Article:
The Guardian: Students want their curriculums decolonised. Are universities listening?

By Saskia Kerkvliet|January 30, 2019|In the Media|0 comments

Statue of Cecil Rhodes being removed at Rhodes Must Fall protest on campus at University of Cape Town, South Africa. Photograph: Desmond Bowles, Flickr.

30 January 2019

By Harriet Swain

“When students at the University of Cambridge called two years ago for more non-white writers and postcolonial thought to be included in their English curriculum, there was a backlash. Lola Olufemi, who led the call, became the target of online abuse after one report wrongly suggested it meant replacing white authors with black ones. Sam Gyimah, the then universities minister, later appeared to weigh into the debate when he reportedly warned that universities ‘should be cautious of … phasing out parts of the curriculum that just happen to be unpopular or unfashionable’.

“But the Cambridge students were part of a broader movement focused on widening the horizons not just of their peers but of their institutions. Campaigns including Rhodes Must Fall (which called for institutions in South Africa and Oxford to remove statues of the imperialist Cecil Rhodes) and Why is My Curriculum White?, launched by students at University College London, argued that only by challenging some of their own traditional assumptions could universities be truly inclusive.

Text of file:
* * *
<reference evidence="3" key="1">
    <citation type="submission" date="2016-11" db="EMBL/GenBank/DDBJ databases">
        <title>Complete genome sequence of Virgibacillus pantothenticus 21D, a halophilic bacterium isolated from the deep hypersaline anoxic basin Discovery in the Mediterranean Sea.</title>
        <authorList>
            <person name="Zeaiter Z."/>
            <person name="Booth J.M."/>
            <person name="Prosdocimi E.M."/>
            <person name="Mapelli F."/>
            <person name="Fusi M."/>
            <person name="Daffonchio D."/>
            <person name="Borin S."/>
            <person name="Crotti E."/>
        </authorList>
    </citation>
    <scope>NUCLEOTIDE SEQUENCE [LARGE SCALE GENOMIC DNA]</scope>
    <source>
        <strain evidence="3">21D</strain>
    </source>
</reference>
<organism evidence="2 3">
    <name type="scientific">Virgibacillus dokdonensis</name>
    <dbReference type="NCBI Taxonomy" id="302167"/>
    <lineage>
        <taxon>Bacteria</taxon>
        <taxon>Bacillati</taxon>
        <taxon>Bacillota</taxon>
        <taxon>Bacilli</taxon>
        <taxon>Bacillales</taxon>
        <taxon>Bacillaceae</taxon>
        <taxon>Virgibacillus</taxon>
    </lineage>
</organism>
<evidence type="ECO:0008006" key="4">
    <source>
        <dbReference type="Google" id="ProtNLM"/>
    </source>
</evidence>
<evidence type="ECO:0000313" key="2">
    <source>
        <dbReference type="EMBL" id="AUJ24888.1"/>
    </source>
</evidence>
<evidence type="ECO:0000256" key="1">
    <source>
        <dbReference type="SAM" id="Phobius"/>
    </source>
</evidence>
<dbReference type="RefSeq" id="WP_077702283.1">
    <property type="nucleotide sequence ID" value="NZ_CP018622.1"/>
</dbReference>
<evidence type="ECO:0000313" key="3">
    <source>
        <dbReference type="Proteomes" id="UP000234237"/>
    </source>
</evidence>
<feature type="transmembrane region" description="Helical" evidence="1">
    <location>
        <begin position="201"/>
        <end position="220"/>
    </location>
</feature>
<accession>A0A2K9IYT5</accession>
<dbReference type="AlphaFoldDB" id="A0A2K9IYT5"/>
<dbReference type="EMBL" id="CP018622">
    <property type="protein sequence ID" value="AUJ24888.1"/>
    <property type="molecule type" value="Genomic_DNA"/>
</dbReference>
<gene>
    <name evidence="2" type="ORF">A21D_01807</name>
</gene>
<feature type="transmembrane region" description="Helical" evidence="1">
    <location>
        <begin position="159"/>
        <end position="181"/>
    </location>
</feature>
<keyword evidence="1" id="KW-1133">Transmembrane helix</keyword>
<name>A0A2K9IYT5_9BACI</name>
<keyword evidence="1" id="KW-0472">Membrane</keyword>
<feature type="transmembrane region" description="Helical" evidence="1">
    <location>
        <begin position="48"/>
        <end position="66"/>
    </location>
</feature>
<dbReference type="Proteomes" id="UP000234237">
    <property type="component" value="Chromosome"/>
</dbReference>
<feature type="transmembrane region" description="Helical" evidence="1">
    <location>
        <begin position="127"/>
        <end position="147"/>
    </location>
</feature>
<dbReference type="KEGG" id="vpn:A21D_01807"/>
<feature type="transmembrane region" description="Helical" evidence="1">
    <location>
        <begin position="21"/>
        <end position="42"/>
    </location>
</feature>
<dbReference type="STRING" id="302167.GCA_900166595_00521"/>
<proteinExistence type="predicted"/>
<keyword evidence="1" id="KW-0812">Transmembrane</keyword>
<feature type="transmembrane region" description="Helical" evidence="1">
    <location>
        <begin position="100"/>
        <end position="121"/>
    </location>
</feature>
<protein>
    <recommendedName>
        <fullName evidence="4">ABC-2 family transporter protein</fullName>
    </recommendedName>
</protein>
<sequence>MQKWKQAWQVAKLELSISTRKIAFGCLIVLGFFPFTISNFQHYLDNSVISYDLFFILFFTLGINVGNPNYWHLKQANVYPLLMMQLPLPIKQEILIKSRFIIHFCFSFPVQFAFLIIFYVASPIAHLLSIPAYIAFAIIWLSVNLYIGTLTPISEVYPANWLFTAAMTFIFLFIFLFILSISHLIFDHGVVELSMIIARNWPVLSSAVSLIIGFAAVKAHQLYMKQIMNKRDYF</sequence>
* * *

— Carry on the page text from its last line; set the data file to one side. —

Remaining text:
“Many institutions have taken this on board. Individual departments at universities including Cambridge, LSE and Birmingham have been reassessing their curriculums and reading lists to make them more inclusive. A new set of resources for module convenors, put together by academics at the School of Oriental and African Studies (Soas), shows how far traditional biases limit learning and teaching, and how to make programmes more inclusive. Advance HE, which supports universities’ leadership, teaching and equality strategies, will begin a project later this year working with around 10 universities to embed equality into their curriculums; it is already identifying where gaps in attainment between white and black and minority ethnic students start and how best to address them.”

Read more at The Guardian: Students want their curriculums decolonised. Are universities listening?

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